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France faces supply shortage in PPA market – experts

(Montel) Renewable power producers in France face increasing demand from corporate consumers to sign power purchase agreements (PPAs), creating an imbalanced market, participants told Montel.

“There was more demand than supply last year as corporates rushed towards available projects due to soaring market prices,” said Laura Ordner, PPA sales manager at RWE’s French branch. French spot power prices hit a record EUR 276/MWh on average in 2022.

“There are not enough projects, whereas PPA demand from companies could reach 125 TWh in the near term," said Alexandre Soroko, head of PPA advisory at energy services firm Greensolver.

The supply of new renewable projects in France was limited, primarily due to long permitting times, despite enough renewable projects in the pipeline, Ordner said.

In 2022, the country installed 1.9 GW of onshore wind capacity and 2.6 GW of solar capacity, RTE data showed – less than half the amount of solar installed by Spain that year, according to Solar Europe. 

Julien Lupion, head of finance at French public investment bank, Bpifrance, said “very high prices” for PPA deals were due to forecasts for higher power prices rather than the cost of production.

The French power Cal 24 and Cal 25 contracts were last seen trading at EUR 179/MWh and EUR 150/MWh respectively.

CFD competition

Competition with government-backed contracts for difference (CFDs) also proved to be an obstacle for corporates aiming to hedge power costs via long-term PPA contracts.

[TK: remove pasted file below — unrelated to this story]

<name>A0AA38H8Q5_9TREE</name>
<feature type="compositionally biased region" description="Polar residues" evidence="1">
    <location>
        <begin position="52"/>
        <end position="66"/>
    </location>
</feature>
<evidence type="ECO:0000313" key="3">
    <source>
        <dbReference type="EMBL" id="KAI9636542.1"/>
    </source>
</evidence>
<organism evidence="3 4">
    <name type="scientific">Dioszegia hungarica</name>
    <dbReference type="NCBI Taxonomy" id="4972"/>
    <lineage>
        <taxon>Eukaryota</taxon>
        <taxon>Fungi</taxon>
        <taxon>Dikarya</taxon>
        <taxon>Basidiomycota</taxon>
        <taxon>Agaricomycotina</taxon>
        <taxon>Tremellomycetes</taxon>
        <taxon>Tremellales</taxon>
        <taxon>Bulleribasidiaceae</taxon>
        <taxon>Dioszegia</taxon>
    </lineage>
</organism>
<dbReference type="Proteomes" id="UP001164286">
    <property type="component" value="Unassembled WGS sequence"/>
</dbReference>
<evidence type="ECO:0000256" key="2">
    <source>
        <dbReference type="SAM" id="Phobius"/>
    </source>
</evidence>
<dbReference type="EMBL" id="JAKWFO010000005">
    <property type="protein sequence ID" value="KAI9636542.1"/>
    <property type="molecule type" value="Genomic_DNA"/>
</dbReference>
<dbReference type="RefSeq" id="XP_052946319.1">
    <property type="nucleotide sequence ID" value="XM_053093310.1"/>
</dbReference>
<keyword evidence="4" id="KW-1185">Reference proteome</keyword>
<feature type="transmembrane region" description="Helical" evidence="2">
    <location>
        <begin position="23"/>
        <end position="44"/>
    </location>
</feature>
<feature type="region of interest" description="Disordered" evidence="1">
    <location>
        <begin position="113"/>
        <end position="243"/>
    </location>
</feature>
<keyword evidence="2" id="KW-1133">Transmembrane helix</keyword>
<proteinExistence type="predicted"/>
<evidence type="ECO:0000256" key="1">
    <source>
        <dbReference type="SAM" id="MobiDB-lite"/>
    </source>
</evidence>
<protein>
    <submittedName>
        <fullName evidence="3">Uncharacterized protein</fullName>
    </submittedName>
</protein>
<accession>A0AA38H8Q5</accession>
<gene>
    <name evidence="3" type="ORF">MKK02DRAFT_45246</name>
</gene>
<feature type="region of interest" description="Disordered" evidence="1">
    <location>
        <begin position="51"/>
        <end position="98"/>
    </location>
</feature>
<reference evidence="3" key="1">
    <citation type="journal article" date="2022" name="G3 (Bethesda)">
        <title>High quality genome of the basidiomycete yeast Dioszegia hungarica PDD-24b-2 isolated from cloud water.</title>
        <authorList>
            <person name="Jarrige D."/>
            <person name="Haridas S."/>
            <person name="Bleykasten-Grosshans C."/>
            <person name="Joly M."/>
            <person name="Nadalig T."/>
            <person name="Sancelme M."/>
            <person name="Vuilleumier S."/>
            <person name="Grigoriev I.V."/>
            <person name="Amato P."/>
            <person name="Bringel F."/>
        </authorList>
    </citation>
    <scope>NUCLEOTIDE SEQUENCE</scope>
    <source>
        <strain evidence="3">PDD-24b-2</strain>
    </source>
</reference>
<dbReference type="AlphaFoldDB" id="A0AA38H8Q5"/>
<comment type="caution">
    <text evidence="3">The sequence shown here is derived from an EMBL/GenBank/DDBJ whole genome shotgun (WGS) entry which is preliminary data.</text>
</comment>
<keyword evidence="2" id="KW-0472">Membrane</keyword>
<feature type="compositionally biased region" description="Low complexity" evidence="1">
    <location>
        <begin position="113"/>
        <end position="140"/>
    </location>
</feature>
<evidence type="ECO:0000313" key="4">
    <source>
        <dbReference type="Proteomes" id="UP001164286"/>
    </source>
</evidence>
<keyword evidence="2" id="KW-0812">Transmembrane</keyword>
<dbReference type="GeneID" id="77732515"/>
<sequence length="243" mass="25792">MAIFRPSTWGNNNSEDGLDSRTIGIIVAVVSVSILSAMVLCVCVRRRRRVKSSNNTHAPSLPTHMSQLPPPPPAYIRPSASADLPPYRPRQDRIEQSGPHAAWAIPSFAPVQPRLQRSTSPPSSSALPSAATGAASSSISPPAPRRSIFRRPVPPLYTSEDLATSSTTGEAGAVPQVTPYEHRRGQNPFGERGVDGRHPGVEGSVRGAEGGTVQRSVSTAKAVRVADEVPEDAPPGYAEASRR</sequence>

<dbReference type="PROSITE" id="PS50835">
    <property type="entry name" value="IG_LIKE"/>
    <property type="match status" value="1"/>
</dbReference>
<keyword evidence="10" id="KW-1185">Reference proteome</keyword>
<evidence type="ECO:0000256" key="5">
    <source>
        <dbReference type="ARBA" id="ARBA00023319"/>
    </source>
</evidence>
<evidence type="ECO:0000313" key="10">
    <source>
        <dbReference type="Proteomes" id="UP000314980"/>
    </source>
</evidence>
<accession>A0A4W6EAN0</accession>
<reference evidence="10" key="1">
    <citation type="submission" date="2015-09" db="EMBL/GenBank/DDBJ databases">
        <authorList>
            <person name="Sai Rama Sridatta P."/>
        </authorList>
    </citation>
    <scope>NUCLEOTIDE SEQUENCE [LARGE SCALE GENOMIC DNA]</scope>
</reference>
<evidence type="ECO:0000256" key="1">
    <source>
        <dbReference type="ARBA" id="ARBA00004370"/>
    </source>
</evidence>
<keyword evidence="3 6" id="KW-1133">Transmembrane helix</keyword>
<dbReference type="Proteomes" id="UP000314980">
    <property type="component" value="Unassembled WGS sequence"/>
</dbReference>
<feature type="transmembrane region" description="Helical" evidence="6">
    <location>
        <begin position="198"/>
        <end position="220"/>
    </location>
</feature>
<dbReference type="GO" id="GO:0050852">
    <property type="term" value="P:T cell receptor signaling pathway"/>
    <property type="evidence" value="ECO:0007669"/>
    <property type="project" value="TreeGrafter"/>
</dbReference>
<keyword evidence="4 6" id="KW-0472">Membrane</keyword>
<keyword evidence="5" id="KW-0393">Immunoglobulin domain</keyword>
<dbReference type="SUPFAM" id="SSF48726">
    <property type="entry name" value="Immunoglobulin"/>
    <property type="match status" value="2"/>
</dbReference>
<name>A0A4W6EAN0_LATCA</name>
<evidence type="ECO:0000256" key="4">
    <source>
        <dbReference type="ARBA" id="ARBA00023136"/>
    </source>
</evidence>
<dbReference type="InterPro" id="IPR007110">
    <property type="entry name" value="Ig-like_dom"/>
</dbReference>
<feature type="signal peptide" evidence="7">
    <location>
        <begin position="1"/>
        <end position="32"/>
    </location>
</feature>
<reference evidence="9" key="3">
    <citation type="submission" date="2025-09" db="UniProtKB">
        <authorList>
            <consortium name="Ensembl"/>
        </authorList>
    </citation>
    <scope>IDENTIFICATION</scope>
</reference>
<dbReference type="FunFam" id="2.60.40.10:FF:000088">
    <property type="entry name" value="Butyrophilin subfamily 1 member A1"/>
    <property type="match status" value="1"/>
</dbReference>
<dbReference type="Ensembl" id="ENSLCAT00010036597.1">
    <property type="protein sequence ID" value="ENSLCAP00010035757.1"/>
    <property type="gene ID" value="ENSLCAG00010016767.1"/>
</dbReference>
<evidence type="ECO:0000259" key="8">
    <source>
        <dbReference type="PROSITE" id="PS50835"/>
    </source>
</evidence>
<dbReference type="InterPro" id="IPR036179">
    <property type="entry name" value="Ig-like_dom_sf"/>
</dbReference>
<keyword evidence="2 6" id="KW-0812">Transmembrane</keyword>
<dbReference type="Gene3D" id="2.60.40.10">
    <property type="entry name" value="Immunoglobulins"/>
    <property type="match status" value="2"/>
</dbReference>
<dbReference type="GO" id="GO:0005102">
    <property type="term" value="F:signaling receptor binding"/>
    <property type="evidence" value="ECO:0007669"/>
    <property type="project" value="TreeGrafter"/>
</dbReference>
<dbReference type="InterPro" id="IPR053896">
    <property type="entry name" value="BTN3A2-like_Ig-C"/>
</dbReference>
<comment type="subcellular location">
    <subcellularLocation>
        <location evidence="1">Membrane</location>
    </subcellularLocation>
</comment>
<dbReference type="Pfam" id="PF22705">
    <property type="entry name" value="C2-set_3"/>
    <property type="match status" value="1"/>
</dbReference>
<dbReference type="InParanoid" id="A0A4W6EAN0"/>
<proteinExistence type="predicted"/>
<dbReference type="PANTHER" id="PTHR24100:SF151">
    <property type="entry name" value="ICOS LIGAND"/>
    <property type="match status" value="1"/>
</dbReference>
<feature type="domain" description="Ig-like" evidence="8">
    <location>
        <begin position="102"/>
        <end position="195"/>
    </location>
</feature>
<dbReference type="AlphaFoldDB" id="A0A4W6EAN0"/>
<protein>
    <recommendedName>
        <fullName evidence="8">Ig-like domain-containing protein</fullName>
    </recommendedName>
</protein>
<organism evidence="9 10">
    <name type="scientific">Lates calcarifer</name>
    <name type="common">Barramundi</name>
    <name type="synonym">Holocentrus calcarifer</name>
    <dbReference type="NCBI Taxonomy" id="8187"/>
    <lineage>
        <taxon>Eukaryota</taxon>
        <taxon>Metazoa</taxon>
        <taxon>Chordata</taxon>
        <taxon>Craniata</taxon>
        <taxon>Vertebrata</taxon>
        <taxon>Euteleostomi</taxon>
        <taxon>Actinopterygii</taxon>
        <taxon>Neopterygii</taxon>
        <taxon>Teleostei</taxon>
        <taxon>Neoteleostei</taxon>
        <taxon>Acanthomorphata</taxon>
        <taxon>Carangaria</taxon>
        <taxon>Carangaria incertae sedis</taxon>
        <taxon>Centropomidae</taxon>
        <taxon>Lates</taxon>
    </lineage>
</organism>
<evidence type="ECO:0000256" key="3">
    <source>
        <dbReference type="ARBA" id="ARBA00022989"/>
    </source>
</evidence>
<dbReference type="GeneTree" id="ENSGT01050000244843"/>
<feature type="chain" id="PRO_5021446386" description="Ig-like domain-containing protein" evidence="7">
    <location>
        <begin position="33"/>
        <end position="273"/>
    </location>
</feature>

“There is not really any point for a developer to sign a PPA if they can get a CFD,” said Pierre Dennery, market lead at consultancy Aurora Energy Research.

Nevertheless, PPAs can be a solution for projects that do not comply with the French energy regulator’s requirements to sign a CFD, such as solar projects smaller than 30 MW.

PPA supply looks set to increase, with solar power developers Photosol and TSE seeking to raise their shares of projects under PPAs to 50-60% in the near term.

Large credit-worthy companies with knowledge of the PPA sector were the most sought after by developers, as the duration of negotiations was a key criterion, said Ordner.

Struggle for smaller firms

“It’s not easy for smaller consumers to access this type of contract due to legal and financial engineering,” said Lupion.

However, nuclear CFDs could become competition for renewable producers, said Ordner. 

Last month, French utility EDF said it was ready to sign long-term contracts for the sale of nuclear power from 2026 to replace the Arenh mechanism.

The proposal was criticised by other power suppliers last week.